Young Frankenstein: A Monster Mash

When it opened on Broadway in 2007, the critical reaction to Mel Brooks' musical Young Frankenstein was so poor that the press corps wondered if it had inadvertently created a monster (so to speak). After all, Brooks' earlier The Producers--likewise adapted from a beloved Brooks film and likewise directed by Susan Stroman--had received near-universal hosannas, along with a record number of Tony Awards, including Best Musical. Young Frankenstein, riding on The Producers' coattails, must have seemed a sure thing.

I write, then, not to savage Mel Brooks' book, lyrics, and score--which are at best sophomoric--but to praise Stroman's endless invention: she is surely one of the finest director/choreographers of her generation, and she almost makes Young Frankenstein sing. Or at least tap. It's telling that the highlight of evening--a stylish fantasia on "Puttin' on the Ritz"--has nearly nothing to do with Mel Brooks: there's no scripted dialogue, the lyrics and music are by Irving Berlin, and the whole shebang is choreographed to within an inch of its life by Stroman, pulling out every stop. It's eight minutes of musical theater bliss.

But even Stroman can't make a purse out of a penis joke, and there are plenty of phallic gags in the run-up to "Puttin' on the Ritz." The meager, non-penis-related plot follows the travails of Dr. Frankenstein's grandson, Frederick, now living in New York, and inheritor of his grandfather's estate in Transylvania. En route to the inevitable creation and mismanagement of The Monster, we've a catchy production number ("Transylvania Mania"), a pointless novelty tune ("Roll in the Hay"), and the bizarre, pseudo-Freudian plaint of frigid women everywhere, "Don't Touch Me." But much of the evening feels like padding, usually of the Borscht Belt variety.

Still, the cast has got game, and then some. Roger Bart--best known as the homicidal pharmacist on Desperate Housewives--makes a capable Young Frankenstein, and the principals that surround him (including Cory English, Chuck Rea, Beth Curry, and Rye Mullis) ape the dated, Three Stooges-style of acting required by the book. (So: if you ever wanted to know what a Laurel and Hardy skit would sound like with the word "fuck" in it, now's your chance. Seize the moment.) Joanna Glushak (as the lovelorn vamp Frau Brucher) manages to transcend her thin material, particularly in the goofily tasteless "He Vas My Boyfriend," a torch song for the abused domestic partner in all of us. Even stripped down for the tour, Robin Wagner's set boasts some pyrotechnic surprises.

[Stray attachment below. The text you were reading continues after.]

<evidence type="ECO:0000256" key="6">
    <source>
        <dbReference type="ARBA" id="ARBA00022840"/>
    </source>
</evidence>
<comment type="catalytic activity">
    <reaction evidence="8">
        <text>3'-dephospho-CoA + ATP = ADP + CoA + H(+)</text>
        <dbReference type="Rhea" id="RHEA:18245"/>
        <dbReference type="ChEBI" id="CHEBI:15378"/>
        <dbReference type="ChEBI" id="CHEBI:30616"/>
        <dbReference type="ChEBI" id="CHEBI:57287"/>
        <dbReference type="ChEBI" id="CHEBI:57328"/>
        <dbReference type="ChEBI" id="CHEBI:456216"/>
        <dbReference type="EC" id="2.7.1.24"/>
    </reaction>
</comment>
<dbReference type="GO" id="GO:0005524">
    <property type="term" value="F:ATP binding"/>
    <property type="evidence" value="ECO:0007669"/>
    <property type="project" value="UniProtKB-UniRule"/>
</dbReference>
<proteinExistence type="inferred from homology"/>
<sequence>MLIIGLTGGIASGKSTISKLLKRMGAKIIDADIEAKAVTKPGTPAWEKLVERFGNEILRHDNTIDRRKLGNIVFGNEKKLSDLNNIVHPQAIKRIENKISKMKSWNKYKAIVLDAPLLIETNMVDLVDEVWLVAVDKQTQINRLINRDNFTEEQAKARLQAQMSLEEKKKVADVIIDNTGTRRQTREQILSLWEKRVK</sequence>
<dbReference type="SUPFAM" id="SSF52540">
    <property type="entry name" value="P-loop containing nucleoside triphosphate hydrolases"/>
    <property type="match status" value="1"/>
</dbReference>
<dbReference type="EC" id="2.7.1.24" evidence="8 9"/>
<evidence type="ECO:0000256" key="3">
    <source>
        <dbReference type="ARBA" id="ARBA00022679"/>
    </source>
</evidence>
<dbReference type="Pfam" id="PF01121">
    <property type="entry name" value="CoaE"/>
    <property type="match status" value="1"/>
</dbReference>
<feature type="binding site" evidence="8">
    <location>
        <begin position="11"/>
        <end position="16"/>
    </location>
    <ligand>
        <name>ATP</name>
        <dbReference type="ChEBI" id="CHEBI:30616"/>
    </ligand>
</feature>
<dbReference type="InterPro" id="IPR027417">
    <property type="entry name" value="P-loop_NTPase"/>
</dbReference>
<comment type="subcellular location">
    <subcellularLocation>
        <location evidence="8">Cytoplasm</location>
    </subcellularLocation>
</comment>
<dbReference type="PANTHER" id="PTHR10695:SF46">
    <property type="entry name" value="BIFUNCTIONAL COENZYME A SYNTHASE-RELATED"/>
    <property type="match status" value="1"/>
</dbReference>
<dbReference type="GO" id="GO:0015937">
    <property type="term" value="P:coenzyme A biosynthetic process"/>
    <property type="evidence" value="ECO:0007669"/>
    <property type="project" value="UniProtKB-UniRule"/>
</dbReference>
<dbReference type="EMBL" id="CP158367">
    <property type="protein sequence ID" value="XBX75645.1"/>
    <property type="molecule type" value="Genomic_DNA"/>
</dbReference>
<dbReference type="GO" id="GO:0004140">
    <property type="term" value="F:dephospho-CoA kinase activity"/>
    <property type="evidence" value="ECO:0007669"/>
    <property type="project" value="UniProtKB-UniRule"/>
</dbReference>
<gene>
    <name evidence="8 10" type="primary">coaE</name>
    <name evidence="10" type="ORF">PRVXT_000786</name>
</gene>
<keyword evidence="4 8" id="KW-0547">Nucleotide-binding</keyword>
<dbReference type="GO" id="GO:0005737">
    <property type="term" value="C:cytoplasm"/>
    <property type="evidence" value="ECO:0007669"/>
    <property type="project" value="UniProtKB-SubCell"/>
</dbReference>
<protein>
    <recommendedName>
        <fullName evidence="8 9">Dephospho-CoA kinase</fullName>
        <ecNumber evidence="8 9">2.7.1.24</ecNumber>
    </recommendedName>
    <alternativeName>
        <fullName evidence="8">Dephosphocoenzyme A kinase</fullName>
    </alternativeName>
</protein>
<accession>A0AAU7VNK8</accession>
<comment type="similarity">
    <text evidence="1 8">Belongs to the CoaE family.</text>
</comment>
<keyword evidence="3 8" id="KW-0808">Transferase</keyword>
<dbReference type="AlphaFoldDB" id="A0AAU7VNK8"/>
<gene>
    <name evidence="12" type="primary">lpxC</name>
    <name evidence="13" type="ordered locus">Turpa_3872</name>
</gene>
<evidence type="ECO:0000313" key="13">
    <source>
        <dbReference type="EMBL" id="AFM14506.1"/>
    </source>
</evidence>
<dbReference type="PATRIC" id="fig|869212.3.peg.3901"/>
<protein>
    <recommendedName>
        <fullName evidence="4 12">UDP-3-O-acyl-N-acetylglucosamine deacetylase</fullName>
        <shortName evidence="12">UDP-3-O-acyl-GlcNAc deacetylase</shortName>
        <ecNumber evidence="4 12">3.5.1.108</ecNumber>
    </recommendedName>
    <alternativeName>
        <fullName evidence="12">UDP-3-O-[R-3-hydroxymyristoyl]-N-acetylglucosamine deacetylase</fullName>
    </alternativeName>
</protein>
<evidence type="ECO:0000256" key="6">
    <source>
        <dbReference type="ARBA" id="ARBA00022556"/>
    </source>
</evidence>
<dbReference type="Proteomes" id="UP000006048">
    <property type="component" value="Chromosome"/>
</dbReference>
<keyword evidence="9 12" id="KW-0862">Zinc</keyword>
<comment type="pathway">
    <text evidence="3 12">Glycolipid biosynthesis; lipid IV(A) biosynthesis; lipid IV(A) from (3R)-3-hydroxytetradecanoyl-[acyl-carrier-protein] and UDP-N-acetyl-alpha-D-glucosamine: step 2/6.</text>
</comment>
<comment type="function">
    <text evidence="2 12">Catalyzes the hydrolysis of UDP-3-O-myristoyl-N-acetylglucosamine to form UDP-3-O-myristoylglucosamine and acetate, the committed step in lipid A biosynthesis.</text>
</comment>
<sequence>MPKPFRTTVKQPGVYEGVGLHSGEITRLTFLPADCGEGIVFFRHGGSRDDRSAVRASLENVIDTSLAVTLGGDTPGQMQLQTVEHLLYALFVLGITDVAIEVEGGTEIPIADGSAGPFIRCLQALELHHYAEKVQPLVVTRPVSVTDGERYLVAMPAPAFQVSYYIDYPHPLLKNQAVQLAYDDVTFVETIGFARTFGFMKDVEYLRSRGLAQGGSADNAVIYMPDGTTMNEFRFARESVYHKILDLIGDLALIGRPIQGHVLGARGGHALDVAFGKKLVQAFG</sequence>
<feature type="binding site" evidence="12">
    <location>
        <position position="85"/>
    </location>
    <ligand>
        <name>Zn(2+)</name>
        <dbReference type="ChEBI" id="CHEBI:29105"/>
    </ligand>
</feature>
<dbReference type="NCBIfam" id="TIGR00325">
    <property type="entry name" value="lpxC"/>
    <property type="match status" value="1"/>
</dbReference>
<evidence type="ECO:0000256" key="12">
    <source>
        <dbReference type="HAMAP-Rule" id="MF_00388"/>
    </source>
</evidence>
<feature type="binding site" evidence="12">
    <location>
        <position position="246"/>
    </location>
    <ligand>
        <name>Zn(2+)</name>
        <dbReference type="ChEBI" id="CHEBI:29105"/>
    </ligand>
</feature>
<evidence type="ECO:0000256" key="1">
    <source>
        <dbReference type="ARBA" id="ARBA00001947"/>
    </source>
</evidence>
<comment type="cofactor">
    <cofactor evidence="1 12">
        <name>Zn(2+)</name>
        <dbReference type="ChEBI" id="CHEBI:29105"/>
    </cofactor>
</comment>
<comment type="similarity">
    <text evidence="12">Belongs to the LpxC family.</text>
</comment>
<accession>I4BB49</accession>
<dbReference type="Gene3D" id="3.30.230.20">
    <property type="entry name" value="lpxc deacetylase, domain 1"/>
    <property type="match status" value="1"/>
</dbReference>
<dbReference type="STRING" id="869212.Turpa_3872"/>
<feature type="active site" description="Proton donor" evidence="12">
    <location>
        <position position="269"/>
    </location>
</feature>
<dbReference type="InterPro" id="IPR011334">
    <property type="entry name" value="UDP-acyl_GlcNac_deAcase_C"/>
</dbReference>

But at least Young Frankenstein wasn't canceled on the road like 101 Dalmations, and the production looks handsome, even if the sound was occasionally indistinct on opening night. (The couple behind me couldn't figure out the lyrics to the g-spot-themed ballad "Deep Love." Honestly, no great loss.) But compared to a musical like Billy Elliot--which was completely rethought as a musical--Young Frankenstein seems to be resting on the laurels of its far superior cinematic incarnation. There are scattered laughs and some amusing choreography, but at nearly two hours and forty-five minutes, Young Frankenstein could use some surgery itself.

-Thomas Jenkins, theater critic and occasional monster.

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